Dr. Alexandra Bunting

PGY-4, Orthopedic Surgery (Chief Resident)

1) What has helped you work through the COVID-19 pandemic?

My Orthopaedic family are the most supportive, fun, and, self-proclaimed coolest group of residents, staff and admin. We help each other through the pandemic with virtual hangouts and a group chat to stay connected, de-stress and share jokes to ensure we are all smiling. We also have regular discussions about the pandemic and things we want to change in order to improve the care and safety of our patients and ourselves. I also work with my program director, Dr. Lalonde, to provide weekly updates to all ortho staff and residents; and I send out a weekly workout challenge to all staff and residents. We have fun working together whether in clinic or the OR, pandemic or not, because we care about each other.

Support during the pandemic is always, virtually, nearby through my family, fiancé and friends who often check in on me and regularly send encouraging messages. Other activities that help keep my stress level low and my mind and body healthy, are yoga and running (since golf, soccer and the gym are currently out of the question).

Also, I had just begun utilizing a 3D printer for my research when Covid-19 struck, and subsequently have kept myself busy by 3D printing face shields and mask headband attachments with the help of Dr. Adamczyk and Dr. Magnan – an unforeseen but very useful project!

2) What message would you give to your fellow physician colleagues on National Doctor’s Day?

Always stay positive and aim to take the best possible care of our community – both patients and colleagues. You will always derive satisfaction from helping others. Also, remember to carefully manage your physical well-being and mental health. You are welcome to follow @ottawaorthochallenge on instagram for the weekly ortho workout!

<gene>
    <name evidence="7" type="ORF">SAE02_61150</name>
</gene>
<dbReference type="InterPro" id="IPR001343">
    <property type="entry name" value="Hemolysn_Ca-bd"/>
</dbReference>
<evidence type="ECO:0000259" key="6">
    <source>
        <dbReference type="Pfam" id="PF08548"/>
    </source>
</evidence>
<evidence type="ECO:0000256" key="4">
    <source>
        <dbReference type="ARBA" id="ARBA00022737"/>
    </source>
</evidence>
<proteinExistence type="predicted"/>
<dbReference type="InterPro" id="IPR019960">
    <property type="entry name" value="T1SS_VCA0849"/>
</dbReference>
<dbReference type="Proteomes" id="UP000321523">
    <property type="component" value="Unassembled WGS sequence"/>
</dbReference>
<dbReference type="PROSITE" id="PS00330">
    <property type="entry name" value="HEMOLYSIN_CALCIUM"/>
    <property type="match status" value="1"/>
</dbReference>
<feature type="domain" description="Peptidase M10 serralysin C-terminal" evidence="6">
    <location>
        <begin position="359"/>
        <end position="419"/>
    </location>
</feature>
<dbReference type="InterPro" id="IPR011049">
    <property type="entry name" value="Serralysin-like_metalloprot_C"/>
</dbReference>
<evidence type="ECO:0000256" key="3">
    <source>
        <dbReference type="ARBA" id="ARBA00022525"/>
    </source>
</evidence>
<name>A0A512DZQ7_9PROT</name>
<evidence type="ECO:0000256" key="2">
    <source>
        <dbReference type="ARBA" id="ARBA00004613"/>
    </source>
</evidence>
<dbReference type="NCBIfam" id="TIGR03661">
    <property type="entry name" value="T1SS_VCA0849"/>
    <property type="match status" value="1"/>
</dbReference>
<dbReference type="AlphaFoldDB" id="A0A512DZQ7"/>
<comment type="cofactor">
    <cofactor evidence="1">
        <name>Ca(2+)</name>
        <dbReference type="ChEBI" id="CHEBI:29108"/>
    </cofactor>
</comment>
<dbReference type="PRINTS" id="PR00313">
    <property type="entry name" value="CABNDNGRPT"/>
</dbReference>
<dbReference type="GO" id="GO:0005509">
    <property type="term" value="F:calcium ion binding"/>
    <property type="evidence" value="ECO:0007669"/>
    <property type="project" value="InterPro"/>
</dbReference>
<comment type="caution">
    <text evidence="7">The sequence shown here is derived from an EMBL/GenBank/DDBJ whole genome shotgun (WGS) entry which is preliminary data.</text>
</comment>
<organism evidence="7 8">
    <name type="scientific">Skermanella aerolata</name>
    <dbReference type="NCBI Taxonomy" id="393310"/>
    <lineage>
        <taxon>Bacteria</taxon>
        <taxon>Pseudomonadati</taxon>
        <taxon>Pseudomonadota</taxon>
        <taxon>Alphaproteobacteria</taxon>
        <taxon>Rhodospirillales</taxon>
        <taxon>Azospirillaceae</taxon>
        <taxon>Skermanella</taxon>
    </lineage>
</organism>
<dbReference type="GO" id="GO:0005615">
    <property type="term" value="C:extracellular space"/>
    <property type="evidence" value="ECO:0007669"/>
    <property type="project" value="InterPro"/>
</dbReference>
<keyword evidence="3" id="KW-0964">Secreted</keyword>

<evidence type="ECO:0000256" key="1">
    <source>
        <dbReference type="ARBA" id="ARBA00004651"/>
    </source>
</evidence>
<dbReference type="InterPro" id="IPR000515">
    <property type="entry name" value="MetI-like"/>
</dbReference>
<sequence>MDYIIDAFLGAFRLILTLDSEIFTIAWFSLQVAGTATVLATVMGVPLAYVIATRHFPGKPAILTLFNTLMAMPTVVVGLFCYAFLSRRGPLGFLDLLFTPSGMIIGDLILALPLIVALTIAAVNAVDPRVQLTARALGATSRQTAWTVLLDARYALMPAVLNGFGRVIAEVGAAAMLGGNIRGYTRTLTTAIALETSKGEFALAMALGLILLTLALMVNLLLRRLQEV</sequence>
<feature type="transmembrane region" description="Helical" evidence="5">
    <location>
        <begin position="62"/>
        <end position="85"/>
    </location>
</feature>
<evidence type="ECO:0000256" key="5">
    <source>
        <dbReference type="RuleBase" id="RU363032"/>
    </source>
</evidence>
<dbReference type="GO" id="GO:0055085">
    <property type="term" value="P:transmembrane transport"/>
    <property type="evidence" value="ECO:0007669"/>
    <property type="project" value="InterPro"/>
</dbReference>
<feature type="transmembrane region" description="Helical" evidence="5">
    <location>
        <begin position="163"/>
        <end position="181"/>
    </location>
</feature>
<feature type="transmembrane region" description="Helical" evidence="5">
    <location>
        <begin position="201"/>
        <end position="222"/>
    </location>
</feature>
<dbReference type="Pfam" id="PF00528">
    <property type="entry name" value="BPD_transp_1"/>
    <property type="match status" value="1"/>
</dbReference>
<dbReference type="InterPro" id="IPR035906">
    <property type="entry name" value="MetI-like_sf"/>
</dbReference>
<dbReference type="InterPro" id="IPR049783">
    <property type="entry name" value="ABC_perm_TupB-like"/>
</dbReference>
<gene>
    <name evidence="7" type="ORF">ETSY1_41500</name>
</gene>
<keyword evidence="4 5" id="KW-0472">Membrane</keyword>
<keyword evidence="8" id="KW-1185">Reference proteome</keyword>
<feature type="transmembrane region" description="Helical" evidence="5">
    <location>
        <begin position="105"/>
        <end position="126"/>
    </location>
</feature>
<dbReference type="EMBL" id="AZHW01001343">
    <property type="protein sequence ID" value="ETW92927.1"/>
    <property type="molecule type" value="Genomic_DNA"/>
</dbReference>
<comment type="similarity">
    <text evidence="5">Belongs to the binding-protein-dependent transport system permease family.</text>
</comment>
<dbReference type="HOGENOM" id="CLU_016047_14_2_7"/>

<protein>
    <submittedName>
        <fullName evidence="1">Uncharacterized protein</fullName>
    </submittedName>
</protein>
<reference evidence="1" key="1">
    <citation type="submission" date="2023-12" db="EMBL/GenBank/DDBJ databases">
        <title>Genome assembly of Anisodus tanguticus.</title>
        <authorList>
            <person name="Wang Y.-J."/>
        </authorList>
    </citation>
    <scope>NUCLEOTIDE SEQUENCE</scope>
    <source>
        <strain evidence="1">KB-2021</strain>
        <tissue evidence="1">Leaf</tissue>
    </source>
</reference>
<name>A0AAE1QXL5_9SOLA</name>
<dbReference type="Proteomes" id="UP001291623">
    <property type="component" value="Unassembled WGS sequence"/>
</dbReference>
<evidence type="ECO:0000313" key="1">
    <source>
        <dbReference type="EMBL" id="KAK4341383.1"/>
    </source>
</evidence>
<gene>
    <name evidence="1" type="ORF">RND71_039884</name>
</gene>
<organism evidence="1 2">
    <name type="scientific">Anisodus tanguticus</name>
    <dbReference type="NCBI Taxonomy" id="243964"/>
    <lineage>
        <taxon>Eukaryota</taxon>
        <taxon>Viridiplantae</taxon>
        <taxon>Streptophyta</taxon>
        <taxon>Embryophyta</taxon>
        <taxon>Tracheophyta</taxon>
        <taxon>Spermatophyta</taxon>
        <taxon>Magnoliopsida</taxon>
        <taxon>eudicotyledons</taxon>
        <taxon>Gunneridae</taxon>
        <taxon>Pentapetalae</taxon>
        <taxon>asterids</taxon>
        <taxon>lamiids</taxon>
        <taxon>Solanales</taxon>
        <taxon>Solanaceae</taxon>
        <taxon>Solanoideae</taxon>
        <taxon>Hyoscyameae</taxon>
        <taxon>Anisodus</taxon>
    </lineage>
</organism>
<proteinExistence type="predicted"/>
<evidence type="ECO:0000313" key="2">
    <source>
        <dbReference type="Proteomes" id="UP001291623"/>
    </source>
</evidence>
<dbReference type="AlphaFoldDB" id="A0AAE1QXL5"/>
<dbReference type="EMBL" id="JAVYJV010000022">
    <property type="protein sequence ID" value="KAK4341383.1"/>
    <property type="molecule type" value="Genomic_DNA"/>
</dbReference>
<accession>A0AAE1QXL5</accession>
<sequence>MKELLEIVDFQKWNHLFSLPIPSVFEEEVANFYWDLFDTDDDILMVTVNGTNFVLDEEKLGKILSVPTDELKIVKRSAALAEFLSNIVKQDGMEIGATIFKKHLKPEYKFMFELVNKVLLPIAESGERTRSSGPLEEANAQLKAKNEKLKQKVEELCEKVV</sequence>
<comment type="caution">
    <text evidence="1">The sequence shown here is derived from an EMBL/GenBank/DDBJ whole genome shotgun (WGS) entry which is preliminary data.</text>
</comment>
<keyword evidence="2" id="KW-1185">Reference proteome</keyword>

3) What message of encouragement would you give to the public during this time?

Together we are facing a difficult situation with lost jobs, struggling businesses, lives that are on hold, and getting antsy at home. The public should know that all healthcare workers are doing their best to cope with the changes Covid-19 has brought and we appreciate everyone following the government’s guidelines. We are here for each and every one of you, and we will get through this pandemic together. In Orthopaedics, we are dedicated to providing urgent care for all trauma and fracture cases at this time, and we are committed to working with the hospital and government to get our elective clinics and operating rooms up and running as soon as it is safe to do so in order to help our patients.

4) Describe what work/life has been like for you over the last few weeks.

The hospital has changed as there are no visitors for our patients, the hallways are empty, and it is eerily quiet. The atmosphere of caution is uncomfortably accompanied by wearing masks all day and more PPE than we have ever worn. From a training perspective, we have no elective clinics or surgery happening and are worried about our education. However, the saddest change is seeing our patients struggling and alone in hospital after surgery. We are concerned about our patients who are suffering at home for cancelled surgeries that would no doubt relieve their pain and improve their quality of life. We hope the pandemic curve starts to flatten so we can get back to our usual work of helping others.

Published by toheducation

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